Posts Tagged ‘Celebrities’

ET on TM: Entertainment Tonight news clip on celebs and #TranscendentalMeditation goes viral

February 23, 2018

ET: Stars Love Transcendental Meditation

ET: Why Celebs Are Obsessed With Transcendental Meditation
Entertainment Tonight http://et.tv/2CFjfWU

​Publishedthis high-powered 2-minute news clip shows why so many stars are using this silent practice to really unplug.​ Featured in the report are Katy Perry, Hugh Jackman and Deborra-Lee Furness, Cameron Diaz, Fergie, Chrissy Metz, Jerry Seinfeld, Oprah and Tom Hanks. It’s a veritable free celeb-filled TM promo! Watch it on ET, MSN, AOL, Yahoo, or here: https://goo.gl/CzKDaf.

ET Canada correspondent and Radio host Roz Weston says Transcendental Meditation made him a better broadcaster

August 17, 2015

ET Canada correspondent and Radio host Roz Weston shares how Transcendental Meditation helped him become a better professional broadcaster. Roz Weston first learned broadcasting while interning with the Howard Stern Show. “The lesson that I took away from that is that success at that level is about being professional.” Today he co-hosts his own morning show on Toronto’s KISS 92.5 FM and interviews many top celebrities for ET Canada.

Read this Special to The Globe and Mail: Radio host Roz Weston finds success in meditation and professionalism. I really enjoyed this article. It’s filled with sound professional advice and tips on how to be an authentic interviewer. And for someone who works 13-hour days, it also says a lot about the sustaining power of Transcendental Meditation! The article was published Sunday, Aug. 16, 2015. I posted the introduction and the section on his TM practice. You can see an introductory clip of ET Canada Sr. Entertainment Reporter, Roz Weston on YouTube.

Roz Weston ET Canada

As a correspondent on ET Canada, Roz Weston has interviewed A-listers like George Clooney and It Girls like Amy Schumer. When he’s not working the red carpet, the former Howard Stern intern is the co-host of Kiss 92.5 radio morning show The Roz and Mocha Show. It’s a hectic schedule, which is why Weston takes twenty minutes out of every day to meditate. Here, he shares some of the secrets to his success, including why he would happily interview Alec Baldwin every day.

The secret to boundless energy in 20 minutes

A few years ago I was feeling very overwhelmed by the pace of my life and the responsibilities I had. I was looking for something and I didn’t know what. I heard about Transcendental Meditation [a form of “relaxed awareness” meditation founded by the Maharishi Mahesh Yogi in the mid-1950s and practiced by notables such as Jerry Seinfeld and Oprah Winfrey] from a friend. I’m not a religious person at all, so it was nothing to do with that. It was first described to me as yoga for your mind. You shut everything down, you go deep and when you come out of it you have so much energy. It is a literal recharge. In the middle of the day when we all break for lunch, my colleagues all go to the cafeteria and I go to my dressing room and meditate for 20 minutes and then I’m good to go. A 13-hour workday with five hours’ sleep is not a problem. It’s not like the kind of meditation where you sit cross-legged and clear your head of all thoughts. Thoughts come into your head and they sit there and you let them go and you go deeper and deeper. I now have  the ability to deal with issues, thoughts, information so much more effectively than I did before. I no longer feel overwhelmed. I used to feel overwhelmed every second of the day.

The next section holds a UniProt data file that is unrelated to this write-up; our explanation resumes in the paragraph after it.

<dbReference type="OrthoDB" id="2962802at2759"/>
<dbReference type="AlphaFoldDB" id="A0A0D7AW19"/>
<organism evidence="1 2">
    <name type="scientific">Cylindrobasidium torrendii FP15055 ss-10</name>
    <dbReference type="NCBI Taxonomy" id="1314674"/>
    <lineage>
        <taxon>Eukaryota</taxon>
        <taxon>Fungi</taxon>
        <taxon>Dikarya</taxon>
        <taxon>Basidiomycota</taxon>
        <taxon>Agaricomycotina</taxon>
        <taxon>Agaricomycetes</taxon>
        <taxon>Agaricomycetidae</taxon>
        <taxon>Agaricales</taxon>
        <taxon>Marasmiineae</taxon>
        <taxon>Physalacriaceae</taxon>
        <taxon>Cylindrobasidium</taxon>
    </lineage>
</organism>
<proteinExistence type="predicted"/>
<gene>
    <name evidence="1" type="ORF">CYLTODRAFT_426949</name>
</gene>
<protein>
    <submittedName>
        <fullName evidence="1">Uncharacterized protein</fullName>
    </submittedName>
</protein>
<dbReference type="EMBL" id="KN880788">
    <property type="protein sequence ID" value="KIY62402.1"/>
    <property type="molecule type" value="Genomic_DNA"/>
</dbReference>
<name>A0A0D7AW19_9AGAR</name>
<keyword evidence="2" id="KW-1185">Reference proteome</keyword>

Read the rest of this excellent article filled with some solid career advice: http://www.theglobeandmail.com/arts/radio-host-roz-weston-finds-success-in-meditation-and-professionalism/article25970740/

The Back Story and More

Roz had a desire to learn about Transcendental Meditation and wasn’t sure how to do it properly. So, in September 2013, they welcomed the most calm relaxing guest in Roz & Mocha history! They interviewed actor, comedian, and Certified Toronto TM teacher Lucie Guest about Transcendental Meditation on KiSS 92.5.

As you just read, Roz did finally learn TM and benefited greatly from it. This June, he was invited to meet Amy Schumer, Judd Apatow, Dave Attell, Vanessa Bayer, Mike Birbiglia, and Colin Quinn—members of the TrainWreck Comedy Tour who were performing at Massey Hall. They were donating VIP tickets to the David Lynch Foundation to help bring Transcendental Meditation to at-risk teens and abused women who suffer from trauma and toxic stress. Roz also met with DLF Executive Director Bob Roth.

Speaking of Alec Baldwin, you can listen to him on his WNYC talk show, Here’s The Thing, asking Jerry Seinfeld how he found out about and learned Transcendental Meditation.

And since Roz interned at The Howard Stern Show, you may also enjoy eavesdropping on Howard and Jerry sharing their own TM stories. They seemed to have learned around the same time on Long Island. Much to Jerry’s surprise, Howard shares with him how his mother’s life was turned around after learning TM, how she took him to the local Center to learn to meditate, and how Howard had actually interviewed Maharishi twice. Fabulous!